It’s widely accepted that the UK alone will need a million new engineers by 2020, and on historic trends that’s a real concern.
The future always belongs to the young. Their energy and skills are among the most important resources we have. We are working to help young people realise this potential, to help us make a better future together.
We are active in many areas of formal education, nurturing the technical and engineering skills we’ll need to address future energy challenges.
Low female participation is still a big problem. That’s why we’re making big efforts to encourage more young women to follow science, technology, engineering and mathematics (STEM) courses, and be inspired by the opportunities offered through a future in engineering, at every level.
Careers Lab is a programme for 11-16 year olds in school, designed to make careers advice both more relevant and more inspiring for young people. It is a collaboration between schools and businesses, which takes those businesses directly into schools. It helps them present a coherent careers picture using a simple framework around four themes, with interactive content. The programme continues to develop and grow, with the active support of many prominent leading companies.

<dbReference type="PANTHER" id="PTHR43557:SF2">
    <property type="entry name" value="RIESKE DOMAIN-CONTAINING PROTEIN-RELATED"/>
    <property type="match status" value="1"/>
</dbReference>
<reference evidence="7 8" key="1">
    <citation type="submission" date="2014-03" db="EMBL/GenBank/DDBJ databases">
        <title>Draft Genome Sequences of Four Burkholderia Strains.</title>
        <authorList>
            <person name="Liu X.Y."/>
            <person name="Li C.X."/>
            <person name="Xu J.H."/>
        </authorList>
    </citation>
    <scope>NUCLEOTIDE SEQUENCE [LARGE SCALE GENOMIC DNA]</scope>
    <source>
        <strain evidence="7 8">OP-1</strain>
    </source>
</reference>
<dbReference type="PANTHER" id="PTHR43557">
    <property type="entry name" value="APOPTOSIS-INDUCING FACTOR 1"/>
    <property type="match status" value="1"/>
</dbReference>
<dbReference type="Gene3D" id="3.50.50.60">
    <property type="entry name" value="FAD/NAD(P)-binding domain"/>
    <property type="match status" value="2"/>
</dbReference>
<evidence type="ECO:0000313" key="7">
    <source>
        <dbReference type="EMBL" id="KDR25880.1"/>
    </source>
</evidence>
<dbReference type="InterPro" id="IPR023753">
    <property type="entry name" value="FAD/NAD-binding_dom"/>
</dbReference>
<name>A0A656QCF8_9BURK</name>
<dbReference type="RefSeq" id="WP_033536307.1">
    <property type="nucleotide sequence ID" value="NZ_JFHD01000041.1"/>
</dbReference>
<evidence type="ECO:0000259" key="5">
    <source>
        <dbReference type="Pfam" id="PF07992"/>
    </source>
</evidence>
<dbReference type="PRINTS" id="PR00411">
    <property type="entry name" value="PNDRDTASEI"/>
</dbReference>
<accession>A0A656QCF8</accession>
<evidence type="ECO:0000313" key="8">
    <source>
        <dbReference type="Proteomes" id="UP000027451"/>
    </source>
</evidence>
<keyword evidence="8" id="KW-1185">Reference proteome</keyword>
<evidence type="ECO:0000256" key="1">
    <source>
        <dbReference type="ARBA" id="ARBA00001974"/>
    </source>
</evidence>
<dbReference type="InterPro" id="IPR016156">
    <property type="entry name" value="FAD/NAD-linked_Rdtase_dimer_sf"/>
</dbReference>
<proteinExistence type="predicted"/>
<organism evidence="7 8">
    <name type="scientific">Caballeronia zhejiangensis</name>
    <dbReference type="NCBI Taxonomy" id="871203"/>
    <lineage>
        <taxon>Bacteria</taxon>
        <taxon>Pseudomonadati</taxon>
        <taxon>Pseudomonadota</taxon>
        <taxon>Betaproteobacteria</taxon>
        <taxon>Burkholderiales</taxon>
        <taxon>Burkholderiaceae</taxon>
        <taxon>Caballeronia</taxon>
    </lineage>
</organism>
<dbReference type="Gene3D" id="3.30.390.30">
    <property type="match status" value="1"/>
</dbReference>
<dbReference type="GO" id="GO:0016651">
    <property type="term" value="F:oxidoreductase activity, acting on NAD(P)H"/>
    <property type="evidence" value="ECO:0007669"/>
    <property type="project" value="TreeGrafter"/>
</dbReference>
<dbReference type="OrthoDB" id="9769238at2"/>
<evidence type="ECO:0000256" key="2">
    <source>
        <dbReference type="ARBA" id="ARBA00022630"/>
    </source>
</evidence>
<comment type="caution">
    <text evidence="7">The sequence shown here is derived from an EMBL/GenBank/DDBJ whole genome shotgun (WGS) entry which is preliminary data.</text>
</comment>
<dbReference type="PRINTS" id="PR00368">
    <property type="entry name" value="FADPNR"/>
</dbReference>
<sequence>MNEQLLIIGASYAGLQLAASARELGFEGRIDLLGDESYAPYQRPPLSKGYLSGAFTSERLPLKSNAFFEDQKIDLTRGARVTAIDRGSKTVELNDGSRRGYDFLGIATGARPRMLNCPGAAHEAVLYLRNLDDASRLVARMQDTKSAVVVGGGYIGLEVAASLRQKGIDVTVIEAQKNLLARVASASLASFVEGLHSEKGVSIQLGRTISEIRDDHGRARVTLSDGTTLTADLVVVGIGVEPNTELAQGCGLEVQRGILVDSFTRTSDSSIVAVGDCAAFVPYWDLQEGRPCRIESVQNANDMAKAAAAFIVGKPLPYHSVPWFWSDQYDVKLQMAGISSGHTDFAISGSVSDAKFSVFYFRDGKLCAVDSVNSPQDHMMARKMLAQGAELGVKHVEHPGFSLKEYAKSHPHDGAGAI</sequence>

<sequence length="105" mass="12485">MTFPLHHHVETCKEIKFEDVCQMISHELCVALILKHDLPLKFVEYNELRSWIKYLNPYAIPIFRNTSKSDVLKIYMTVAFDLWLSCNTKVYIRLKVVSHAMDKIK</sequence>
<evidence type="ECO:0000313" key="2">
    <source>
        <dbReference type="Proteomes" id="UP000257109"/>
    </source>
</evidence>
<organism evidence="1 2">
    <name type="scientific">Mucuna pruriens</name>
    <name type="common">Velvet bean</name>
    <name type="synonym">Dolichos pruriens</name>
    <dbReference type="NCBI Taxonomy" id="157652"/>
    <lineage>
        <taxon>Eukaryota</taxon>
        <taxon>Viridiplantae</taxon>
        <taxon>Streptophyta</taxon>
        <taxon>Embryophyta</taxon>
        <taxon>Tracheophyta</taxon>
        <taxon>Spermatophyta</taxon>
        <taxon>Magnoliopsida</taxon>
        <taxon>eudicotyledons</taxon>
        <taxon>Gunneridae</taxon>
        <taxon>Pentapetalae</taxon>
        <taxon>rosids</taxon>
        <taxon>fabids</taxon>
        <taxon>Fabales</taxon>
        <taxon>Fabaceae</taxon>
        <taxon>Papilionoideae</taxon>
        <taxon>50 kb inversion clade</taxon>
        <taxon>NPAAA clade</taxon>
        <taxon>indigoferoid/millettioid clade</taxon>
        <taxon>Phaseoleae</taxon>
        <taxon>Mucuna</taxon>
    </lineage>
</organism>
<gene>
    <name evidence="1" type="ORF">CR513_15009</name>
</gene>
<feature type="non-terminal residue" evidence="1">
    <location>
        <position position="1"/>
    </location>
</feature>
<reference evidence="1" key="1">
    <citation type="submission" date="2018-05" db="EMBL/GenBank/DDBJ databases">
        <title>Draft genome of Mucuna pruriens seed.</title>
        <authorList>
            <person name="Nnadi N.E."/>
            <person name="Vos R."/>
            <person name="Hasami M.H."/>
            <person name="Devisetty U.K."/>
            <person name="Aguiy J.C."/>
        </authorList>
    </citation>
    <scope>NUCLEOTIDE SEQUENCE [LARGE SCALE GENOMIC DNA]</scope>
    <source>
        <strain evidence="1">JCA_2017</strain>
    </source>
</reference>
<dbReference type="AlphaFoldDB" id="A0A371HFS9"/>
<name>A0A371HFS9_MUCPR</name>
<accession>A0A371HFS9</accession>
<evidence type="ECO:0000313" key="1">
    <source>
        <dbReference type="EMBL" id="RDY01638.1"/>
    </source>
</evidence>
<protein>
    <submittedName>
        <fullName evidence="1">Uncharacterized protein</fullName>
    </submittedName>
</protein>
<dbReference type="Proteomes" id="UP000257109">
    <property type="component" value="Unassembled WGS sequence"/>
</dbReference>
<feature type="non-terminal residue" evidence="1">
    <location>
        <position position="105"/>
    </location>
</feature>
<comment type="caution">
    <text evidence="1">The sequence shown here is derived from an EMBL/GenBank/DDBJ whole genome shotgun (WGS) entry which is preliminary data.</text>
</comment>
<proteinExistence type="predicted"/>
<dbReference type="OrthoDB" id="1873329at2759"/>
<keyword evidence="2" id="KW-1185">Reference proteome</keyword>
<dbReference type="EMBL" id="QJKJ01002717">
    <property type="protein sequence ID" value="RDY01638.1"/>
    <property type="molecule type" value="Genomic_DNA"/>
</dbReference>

As a wide-ranging programme in the US and Canada which encourages young women to be “strong, smart and bold” Girls Inc. has a natural interest in urging participation in science and engineering at school. We work with Girls Inc. to fund STEM programmes in Lynn and Worcester, MA and in Schenectady and Albany NY for girls ages 12-18.
For many young people science has an image problem, dry or perhaps academic. It doesn’t have to look that way which is why in the US we’re sponsoring six high school teams in New York and Massachusetts to build basketball-playing robots. Part of the FIRST Robotics competition, the students work together (and compete against the other teams) to design, build and program 5ft/120 lb robots that can dribble and shoot. Mixing sport, engineering and just a touch of science fiction it’s a brilliant way to open eyes to the excitement and value of science and engineering careers.
Meanwhile in the UK we sponsor the VEX Robotics programme. It’s a national initiative which works as a gateway to an international competition, encouraging teenage students to solve engineering problems using sensors, motors, 3D modelling software and remote control gadgetry. Robotics is not yet part of the UK school curriculum, so the clubs happen after school, and even on this purely voluntary basis have found an enthusiastic take-up. To find out if your school is eligable to recieve a grant for VEX Robotics equipment.